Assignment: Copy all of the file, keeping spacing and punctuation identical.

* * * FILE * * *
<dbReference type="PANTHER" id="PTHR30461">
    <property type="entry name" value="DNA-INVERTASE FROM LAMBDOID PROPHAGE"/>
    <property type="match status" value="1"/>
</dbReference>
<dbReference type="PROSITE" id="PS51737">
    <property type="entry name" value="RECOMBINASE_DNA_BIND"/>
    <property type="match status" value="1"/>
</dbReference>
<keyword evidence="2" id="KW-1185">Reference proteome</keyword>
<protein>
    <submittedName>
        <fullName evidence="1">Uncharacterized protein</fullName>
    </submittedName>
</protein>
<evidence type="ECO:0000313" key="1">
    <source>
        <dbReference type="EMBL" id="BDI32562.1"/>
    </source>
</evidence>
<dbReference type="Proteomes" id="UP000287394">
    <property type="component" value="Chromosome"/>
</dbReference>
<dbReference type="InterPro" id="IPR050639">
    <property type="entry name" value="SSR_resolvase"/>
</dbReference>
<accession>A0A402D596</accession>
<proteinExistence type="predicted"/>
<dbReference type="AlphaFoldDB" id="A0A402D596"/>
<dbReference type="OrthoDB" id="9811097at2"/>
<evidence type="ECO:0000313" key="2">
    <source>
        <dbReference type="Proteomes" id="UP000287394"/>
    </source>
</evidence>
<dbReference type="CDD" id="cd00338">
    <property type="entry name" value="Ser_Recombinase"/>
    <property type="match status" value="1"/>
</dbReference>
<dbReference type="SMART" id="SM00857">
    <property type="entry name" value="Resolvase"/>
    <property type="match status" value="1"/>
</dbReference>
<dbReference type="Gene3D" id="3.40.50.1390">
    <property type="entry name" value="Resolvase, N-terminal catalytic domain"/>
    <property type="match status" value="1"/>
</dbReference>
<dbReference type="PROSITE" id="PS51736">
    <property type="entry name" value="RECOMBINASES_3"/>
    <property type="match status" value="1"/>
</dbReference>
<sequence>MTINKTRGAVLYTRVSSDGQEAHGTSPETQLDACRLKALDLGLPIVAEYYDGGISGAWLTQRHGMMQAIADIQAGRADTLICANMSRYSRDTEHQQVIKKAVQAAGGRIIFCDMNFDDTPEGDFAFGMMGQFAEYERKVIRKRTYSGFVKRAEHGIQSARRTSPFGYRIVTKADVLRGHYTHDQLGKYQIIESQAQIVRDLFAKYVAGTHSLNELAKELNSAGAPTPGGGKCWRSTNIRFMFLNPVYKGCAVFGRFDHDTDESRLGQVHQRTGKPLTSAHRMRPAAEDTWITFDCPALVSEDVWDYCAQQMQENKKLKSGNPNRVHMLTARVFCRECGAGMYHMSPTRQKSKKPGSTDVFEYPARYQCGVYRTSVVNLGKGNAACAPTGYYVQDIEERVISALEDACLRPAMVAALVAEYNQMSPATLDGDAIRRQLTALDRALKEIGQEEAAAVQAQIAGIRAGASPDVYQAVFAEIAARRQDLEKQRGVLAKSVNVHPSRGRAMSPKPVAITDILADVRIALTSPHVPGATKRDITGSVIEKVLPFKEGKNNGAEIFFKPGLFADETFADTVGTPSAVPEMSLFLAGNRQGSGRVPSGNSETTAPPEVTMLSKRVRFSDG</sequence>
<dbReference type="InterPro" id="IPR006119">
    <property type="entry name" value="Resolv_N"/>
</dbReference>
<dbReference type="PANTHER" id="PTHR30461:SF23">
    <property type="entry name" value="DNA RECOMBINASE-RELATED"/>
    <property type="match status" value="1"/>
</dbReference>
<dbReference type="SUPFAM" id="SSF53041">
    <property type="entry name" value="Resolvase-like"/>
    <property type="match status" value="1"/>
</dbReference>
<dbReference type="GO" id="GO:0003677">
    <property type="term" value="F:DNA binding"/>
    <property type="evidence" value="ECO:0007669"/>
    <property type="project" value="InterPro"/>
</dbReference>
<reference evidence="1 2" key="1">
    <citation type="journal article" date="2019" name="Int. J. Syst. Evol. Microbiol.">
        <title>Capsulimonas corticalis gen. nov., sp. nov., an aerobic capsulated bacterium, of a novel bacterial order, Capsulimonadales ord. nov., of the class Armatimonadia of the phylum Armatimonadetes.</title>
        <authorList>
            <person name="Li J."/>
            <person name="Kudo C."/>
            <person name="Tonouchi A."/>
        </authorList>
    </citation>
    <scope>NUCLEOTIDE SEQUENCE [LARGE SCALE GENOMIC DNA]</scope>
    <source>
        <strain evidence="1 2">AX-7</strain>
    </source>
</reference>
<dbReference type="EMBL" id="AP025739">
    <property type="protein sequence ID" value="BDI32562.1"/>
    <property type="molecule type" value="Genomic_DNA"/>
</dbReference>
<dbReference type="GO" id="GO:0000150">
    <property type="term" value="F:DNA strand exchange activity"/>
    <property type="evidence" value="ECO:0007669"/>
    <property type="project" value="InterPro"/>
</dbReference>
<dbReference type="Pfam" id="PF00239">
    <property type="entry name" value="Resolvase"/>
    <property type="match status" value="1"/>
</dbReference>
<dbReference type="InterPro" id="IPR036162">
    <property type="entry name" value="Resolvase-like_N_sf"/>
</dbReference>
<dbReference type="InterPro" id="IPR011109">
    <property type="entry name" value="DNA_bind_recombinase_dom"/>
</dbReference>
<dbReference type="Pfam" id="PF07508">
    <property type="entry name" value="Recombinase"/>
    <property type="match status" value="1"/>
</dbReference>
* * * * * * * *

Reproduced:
<dbReference type="PANTHER" id="PTHR30461">
    <property type="entry name" value="DNA-INVERTASE FROM LAMBDOID PROPHAGE"/>
    <property type="match status" value="1"/>
</dbReference>
<dbReference type="PROSITE" id="PS51737">
    <property type="entry name" value="RECOMBINASE_DNA_BIND"/>
    <property type="match status" value="1"/>
</dbReference>
<keyword evidence="2" id="KW-1185">Reference proteome</keyword>
<protein>
    <submittedName>
        <fullName evidence="1">Uncharacterized protein</fullName>
    </submittedName>
</protein>
<evidence type="ECO:0000313" key="1">
    <source>
        <dbReference type="EMBL" id="BDI32562.1"/>
    </source>
</evidence>
<dbReference type="Proteomes" id="UP000287394">
    <property type="component" value="Chromosome"/>
</dbReference>
<dbReference type="InterPro" id="IPR050639">
    <property type="entry name" value="SSR_resolvase"/>
</dbReference>
<accession>A0A402D596</accession>
<proteinExistence type="predicted"/>
<dbReference type="AlphaFoldDB" id="A0A402D596"/>
<dbReference type="OrthoDB" id="9811097at2"/>
<evidence type="ECO:0000313" key="2">
    <source>
        <dbReference type="Proteomes" id="UP000287394"/>
    </source>
</evidence>
<dbReference type="CDD" id="cd00338">
    <property type="entry name" value="Ser_Recombinase"/>
    <property type="match status" value="1"/>
</dbReference>
<dbReference type="SMART" id="SM00857">
    <property type="entry name" value="Resolvase"/>
    <property type="match status" value="1"/>
</dbReference>
<dbReference type="Gene3D" id="3.40.50.1390">
    <property type="entry name" value="Resolvase, N-terminal catalytic domain"/>
    <property type="match status" value="1"/>
</dbReference>
<dbReference type="PROSITE" id="PS51736">
    <property type="entry name" value="RECOMBINASES_3"/>
    <property type="match status" value="1"/>
</dbReference>
<sequence>MTINKTRGAVLYTRVSSDGQEAHGTSPETQLDACRLKALDLGLPIVAEYYDGGISGAWLTQRHGMMQAIADIQAGRADTLICANMSRYSRDTEHQQVIKKAVQAAGGRIIFCDMNFDDTPEGDFAFGMMGQFAEYERKVIRKRTYSGFVKRAEHGIQSARRTSPFGYRIVTKADVLRGHYTHDQLGKYQIIESQAQIVRDLFAKYVAGTHSLNELAKELNSAGAPTPGGGKCWRSTNIRFMFLNPVYKGCAVFGRFDHDTDESRLGQVHQRTGKPLTSAHRMRPAAEDTWITFDCPALVSEDVWDYCAQQMQENKKLKSGNPNRVHMLTARVFCRECGAGMYHMSPTRQKSKKPGSTDVFEYPARYQCGVYRTSVVNLGKGNAACAPTGYYVQDIEERVISALEDACLRPAMVAALVAEYNQMSPATLDGDAIRRQLTALDRALKEIGQEEAAAVQAQIAGIRAGASPDVYQAVFAEIAARRQDLEKQRGVLAKSVNVHPSRGRAMSPKPVAITDILADVRIALTSPHVPGATKRDITGSVIEKVLPFKEGKNNGAEIFFKPGLFADETFADTVGTPSAVPEMSLFLAGNRQGSGRVPSGNSETTAPPEVTMLSKRVRFSDG</sequence>
<dbReference type="InterPro" id="IPR006119">
    <property type="entry name" value="Resolv_N"/>
</dbReference>
<dbReference type="PANTHER" id="PTHR30461:SF23">
    <property type="entry name" value="DNA RECOMBINASE-RELATED"/>
    <property type="match status" value="1"/>
</dbReference>
<dbReference type="SUPFAM" id="SSF53041">
    <property type="entry name" value="Resolvase-like"/>
    <property type="match status" value="1"/>
</dbReference>
<dbReference type="GO" id="GO:0003677">
    <property type="term" value="F:DNA binding"/>
    <property type="evidence" value="ECO:0007669"/>
    <property type="project" value="InterPro"/>
</dbReference>
<reference evidence="1 2" key="1">
    <citation type="journal article" date="2019" name="Int. J. Syst. Evol. Microbiol.">
        <title>Capsulimonas corticalis gen. nov., sp. nov., an aerobic capsulated bacterium, of a novel bacterial order, Capsulimonadales ord. nov., of the class Armatimonadia of the phylum Armatimonadetes.</title>
        <authorList>
            <person name="Li J."/>
            <person name="Kudo C."/>
            <person name="Tonouchi A."/>
        </authorList>
    </citation>
    <scope>NUCLEOTIDE SEQUENCE [LARGE SCALE GENOMIC DNA]</scope>
    <source>
        <strain evidence="1 2">AX-7</strain>
    </source>
</reference>
<dbReference type="EMBL" id="AP025739">
    <property type="protein sequence ID" value="BDI32562.1"/>
    <property type="molecule type" value="Genomic_DNA"/>
</dbReference>
<dbReference type="GO" id="GO:0000150">
    <property type="term" value="F:DNA strand exchange activity"/>
    <property type="evidence" value="ECO:0007669"/>
    <property type="project" value="InterPro"/>
</dbReference>
<dbReference type="Pfam" id="PF00239">
    <property type="entry name" value="Resolvase"/>
    <property type="match status" value="1"/>
</dbReference>
<dbReference type="InterPro" id="IPR036162">
    <property type="entry name" value="Resolvase-like_N_sf"/>
</dbReference>
<dbReference type="InterPro" id="IPR011109">
    <property type="entry name" value="DNA_bind_recombinase_dom"/>
</dbReference>
<dbReference type="Pfam" id="PF07508">
    <property type="entry name" value="Recombinase"/>
    <property type="match status" value="1"/>
</dbReference>